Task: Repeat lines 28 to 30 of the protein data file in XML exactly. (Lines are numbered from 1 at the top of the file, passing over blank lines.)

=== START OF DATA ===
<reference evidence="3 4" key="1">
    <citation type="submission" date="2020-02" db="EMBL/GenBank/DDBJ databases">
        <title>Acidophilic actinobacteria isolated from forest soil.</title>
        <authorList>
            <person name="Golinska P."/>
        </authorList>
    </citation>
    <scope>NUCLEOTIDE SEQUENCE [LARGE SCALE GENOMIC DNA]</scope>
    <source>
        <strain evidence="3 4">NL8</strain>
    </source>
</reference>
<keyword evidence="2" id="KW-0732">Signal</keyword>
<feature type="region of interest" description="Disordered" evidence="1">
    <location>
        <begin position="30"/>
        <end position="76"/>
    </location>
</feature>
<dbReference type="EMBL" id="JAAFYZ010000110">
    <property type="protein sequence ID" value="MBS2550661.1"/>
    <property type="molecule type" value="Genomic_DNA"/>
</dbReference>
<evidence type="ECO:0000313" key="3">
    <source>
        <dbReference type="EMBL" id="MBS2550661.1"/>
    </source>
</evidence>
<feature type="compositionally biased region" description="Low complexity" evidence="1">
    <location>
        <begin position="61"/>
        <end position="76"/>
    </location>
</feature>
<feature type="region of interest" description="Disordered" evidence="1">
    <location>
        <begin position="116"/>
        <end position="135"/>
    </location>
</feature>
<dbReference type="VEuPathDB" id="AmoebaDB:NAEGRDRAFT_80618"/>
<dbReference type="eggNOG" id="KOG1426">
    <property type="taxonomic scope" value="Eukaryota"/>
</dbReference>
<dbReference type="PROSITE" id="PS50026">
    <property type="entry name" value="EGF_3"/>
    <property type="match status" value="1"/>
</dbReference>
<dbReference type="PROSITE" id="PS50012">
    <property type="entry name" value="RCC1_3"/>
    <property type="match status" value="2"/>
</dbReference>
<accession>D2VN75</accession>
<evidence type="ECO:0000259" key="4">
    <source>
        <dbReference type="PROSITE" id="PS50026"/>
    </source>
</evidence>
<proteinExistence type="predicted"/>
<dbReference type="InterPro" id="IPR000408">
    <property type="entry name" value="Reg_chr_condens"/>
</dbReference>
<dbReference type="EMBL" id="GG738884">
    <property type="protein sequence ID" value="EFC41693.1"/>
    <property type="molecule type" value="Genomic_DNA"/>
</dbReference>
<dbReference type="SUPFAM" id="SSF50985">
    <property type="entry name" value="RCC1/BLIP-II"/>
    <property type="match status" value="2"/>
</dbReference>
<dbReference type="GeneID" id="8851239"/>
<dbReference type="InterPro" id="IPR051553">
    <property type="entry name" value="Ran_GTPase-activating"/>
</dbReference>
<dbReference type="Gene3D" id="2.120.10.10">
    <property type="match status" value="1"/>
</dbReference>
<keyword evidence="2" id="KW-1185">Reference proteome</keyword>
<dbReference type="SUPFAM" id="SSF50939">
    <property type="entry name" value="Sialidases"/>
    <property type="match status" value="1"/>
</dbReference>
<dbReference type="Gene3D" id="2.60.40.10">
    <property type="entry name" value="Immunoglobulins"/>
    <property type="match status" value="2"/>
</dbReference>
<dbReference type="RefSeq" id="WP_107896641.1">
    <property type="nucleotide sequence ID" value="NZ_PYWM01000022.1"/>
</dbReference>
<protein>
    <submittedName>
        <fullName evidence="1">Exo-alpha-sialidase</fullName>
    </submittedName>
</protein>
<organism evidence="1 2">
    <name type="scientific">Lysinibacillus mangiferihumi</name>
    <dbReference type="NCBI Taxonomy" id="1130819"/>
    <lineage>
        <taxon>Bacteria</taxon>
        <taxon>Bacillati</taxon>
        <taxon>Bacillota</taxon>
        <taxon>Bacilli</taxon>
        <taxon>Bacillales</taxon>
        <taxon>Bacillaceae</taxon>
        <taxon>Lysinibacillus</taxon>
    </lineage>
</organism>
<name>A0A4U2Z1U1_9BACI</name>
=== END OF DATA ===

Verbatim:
</evidence>
<feature type="compositionally biased region" description="Low complexity" evidence="1">
    <location>